Editor’s Note: Alex Steffen, the editor and cofounder of Worldchanging-a global network of independent journalists, designers and thinkers—sat down with writer Emily Knudsen to discuss some of the topics he’ll be covering in his upcoming talks at Town Hall. The first part of the interview discussed Worldchanging’s role in the sustainability movement. This second discusses what Seattle can do to become a more sustainable city.
What can Seattle learn from cities like Copenhagen and London that are now leading the green movement?
There are two big lessons. One is that there are amazing policy and design innovations out there that we ought be just stealing outright. People are doing things elsewhere in the world much better than we are. And we need to catch up or exceed them. So that’s part of what I’ll be talking about (at Town Hall on Nov. 11 and 12)—trying to help people implement that range of really cool innovations out there.
The second part of it is that we really need to redefine realism, especially in Seattle. We have convinced ourselves that there are certain kinds of approaches to solving these problems that are unrealistic.
Our work is made possible by the generosity of people like you!
Thanks to Ginger Segel & Robert Kubiniec for supporting a sustainable Northwest.
We’re really doubling down on technologies that are out of date and talking about a form of urbanism that was last generation’s debate. This seems like a great paradox because Seattle’s probably the most famous green city in the world. I’ve been in places, like a small town outside of Delhi, India, where people can identify what Seattle is; they think rain, Microsoft, and green. So we’ve done this amazing job of presenting ourselves as a green city but we’ve kind of drunk our own Kool-Aid. The reality is that we have fallen far behind most of the cities we would consider competitors in the global economy, especially competitors around the next wave of important technologies, which are green and urban innovations. Right now, those cites are implementing the things that we still say are unrealistic.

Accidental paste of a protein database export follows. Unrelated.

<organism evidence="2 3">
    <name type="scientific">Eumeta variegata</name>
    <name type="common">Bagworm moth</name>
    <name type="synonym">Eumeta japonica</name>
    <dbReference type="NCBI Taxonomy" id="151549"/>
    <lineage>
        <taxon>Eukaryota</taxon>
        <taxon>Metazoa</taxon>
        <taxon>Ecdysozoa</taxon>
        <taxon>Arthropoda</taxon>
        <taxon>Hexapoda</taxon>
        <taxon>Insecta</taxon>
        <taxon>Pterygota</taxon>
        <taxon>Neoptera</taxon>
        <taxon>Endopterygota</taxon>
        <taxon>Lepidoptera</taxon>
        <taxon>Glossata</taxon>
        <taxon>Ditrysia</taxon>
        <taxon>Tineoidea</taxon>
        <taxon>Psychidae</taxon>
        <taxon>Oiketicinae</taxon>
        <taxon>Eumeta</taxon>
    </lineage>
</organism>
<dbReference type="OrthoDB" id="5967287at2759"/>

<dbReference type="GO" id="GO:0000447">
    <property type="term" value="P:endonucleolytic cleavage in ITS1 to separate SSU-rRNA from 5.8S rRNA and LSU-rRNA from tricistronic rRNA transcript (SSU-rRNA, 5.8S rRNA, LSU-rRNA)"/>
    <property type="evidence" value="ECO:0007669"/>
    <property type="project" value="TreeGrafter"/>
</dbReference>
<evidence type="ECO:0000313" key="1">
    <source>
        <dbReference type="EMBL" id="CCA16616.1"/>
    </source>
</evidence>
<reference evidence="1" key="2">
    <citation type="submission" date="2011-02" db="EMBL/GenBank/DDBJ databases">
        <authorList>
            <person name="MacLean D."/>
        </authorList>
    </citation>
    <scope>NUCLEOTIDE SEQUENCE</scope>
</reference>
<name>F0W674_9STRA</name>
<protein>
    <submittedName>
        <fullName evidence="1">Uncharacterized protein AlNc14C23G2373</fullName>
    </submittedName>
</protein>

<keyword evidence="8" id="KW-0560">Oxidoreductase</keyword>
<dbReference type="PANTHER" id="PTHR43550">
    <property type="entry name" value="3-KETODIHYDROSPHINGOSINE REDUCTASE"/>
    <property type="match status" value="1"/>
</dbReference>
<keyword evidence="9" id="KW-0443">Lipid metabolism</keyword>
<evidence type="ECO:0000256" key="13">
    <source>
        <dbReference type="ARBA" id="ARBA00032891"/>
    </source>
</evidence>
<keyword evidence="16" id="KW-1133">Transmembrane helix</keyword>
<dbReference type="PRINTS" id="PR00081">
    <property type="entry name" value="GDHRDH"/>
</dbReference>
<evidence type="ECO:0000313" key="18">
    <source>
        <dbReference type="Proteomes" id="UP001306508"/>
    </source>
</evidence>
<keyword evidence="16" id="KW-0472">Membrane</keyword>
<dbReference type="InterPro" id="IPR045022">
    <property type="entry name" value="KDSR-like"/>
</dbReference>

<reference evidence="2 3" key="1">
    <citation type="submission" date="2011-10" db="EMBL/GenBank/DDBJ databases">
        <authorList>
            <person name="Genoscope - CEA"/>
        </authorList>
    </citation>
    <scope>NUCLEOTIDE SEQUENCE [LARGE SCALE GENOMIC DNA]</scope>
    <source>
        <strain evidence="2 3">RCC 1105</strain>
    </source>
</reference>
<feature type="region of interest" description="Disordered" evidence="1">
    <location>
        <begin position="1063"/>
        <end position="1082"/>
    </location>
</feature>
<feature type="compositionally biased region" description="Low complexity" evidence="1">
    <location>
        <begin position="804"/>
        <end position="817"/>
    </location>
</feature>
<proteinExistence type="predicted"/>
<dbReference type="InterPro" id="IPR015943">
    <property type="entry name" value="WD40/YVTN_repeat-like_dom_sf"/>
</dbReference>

One of the things that I probably won’t talk too much about at my presentation, but I think is really important for us to think about, is the degree to which both economic development and regionalism have been used deceptively as clubs to beat down the priorities in favor of short-sighted, suburban interests. There are many people in Seattle that already understand a vision of sustainable urbanism, compact community transforming our neighborhoods into even better places, they get all this. But we have a tendency to roll over when we’re faced with fights on these things.
The best example of that is the tunnel. The tunnel is absolutely, clearly a stupid piece of infrastructure. There’s no question about it. It is not in Seattle’s interest and we’re going to end up paying for a lot of it, because we have rolled over for the interests of the regional priorities and economic development. But in fact it will hurt the region and it will really hurt Seattle because the money we’ll be spending on that is the money we won’t be spending on innovative transit or pedestrian improvement in the neighborhoods or what have you.
Where did Seattle go wrong?
Our biggest failure came in the early 1990s. We went through a series of things involving the new comprehensive plan, the urban village strategy, the Seattle Commons idea, and several other things like that. Though the initiatives weren’t perfect, they were fundamentally progressive strategies at the time. Then we had a neighborhood backlash. This crowd, comprised of a small number of people, was really threatened by change and angry about the idea of becoming a truly urban city. Effectively, it worked out that the things we really probably didn’t need that were big and controversial, all went forward. For example, we have two stadiums. And the things that we really did need, like more ambitious urban planning, got thrown to the wolves. That was one of the places where we stepped off the path.